35. 2 points
    The truth of the matter is that Policescotland is totally and utterly broke. Since its creation various methods have been used in an attempt to make economies, including the controversial reduction of police support staff which means that many officers who should be on operational duties now have to undertake those functions latterly perfromed by the support staff who are no longer there. It has been obvious for some time that the only way to successfully achieve the cash savings required is to reduce the numbers of sworn officers abd that it what is being done. I know of nobody who truly believes anything other than that. The statements issuing from the current Chief Constable and others in authority concerned with Police Scotland amount to nothing more than smoke and mirrors in attempt to placate the public. Why can't they just say `Look, we are broke. We will have to reduce the saize of our establishment if we are to get anywhere near the savings necessary and the public weill just have to accept the reduced service they will receive.''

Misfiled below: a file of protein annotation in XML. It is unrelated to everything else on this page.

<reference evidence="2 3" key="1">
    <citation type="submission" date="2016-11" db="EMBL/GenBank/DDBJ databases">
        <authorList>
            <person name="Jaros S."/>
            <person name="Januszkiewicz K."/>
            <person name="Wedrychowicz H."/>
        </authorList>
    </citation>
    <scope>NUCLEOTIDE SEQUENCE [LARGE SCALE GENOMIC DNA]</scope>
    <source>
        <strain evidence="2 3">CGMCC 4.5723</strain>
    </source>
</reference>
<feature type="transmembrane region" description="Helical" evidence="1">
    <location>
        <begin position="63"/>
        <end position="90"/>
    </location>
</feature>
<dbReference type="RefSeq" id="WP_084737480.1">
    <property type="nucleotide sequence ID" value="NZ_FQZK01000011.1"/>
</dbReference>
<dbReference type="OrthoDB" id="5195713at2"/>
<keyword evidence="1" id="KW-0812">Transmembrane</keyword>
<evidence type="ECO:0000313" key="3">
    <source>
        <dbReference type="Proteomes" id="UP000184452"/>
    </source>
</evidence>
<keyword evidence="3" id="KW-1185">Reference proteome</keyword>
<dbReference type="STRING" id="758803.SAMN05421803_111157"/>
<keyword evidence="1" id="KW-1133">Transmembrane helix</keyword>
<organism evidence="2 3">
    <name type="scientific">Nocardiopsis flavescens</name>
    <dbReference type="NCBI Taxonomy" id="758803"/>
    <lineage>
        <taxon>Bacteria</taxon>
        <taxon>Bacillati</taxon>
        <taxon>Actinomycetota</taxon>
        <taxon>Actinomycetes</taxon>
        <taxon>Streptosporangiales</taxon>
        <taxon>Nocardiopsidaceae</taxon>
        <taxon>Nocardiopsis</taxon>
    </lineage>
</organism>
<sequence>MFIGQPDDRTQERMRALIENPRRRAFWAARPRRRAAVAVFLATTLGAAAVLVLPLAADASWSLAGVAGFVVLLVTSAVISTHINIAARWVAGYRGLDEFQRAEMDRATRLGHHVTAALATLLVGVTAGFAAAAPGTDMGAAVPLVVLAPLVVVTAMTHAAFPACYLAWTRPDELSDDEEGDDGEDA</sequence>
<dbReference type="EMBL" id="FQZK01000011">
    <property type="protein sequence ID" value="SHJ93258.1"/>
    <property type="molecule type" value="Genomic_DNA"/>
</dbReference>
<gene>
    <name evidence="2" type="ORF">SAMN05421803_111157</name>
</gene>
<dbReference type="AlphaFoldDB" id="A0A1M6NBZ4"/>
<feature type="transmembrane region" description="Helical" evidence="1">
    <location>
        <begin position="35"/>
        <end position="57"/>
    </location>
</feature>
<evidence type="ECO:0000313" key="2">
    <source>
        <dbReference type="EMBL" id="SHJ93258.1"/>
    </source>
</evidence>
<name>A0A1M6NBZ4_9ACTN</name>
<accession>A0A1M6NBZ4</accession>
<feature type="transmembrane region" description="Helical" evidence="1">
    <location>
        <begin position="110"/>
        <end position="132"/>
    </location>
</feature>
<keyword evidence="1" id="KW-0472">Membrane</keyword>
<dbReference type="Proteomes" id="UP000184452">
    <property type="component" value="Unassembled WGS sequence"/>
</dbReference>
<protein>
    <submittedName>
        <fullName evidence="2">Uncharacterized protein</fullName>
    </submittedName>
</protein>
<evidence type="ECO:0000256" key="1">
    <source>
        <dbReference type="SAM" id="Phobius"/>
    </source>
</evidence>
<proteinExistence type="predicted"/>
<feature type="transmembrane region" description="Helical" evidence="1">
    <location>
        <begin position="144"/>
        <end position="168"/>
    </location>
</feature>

36. 2 points
    Is it something you should deal with, is it something you could deal with? Personally if someone offered me drugs but I didn't see them I would submit Intel when next on duty. If someone showed me a load of drugs the I would phone it in and try to get on duty officers there to deal (no pun intended). Step in and try to capture dealer may result in a couple of his minders bundling you into the toilet as he makes his escape and you are left feeling silly and bruised. My intervention while off duty went back to line one of the responsibilities - the protection of life and (sometimes) property. Sent from me using Witchcraft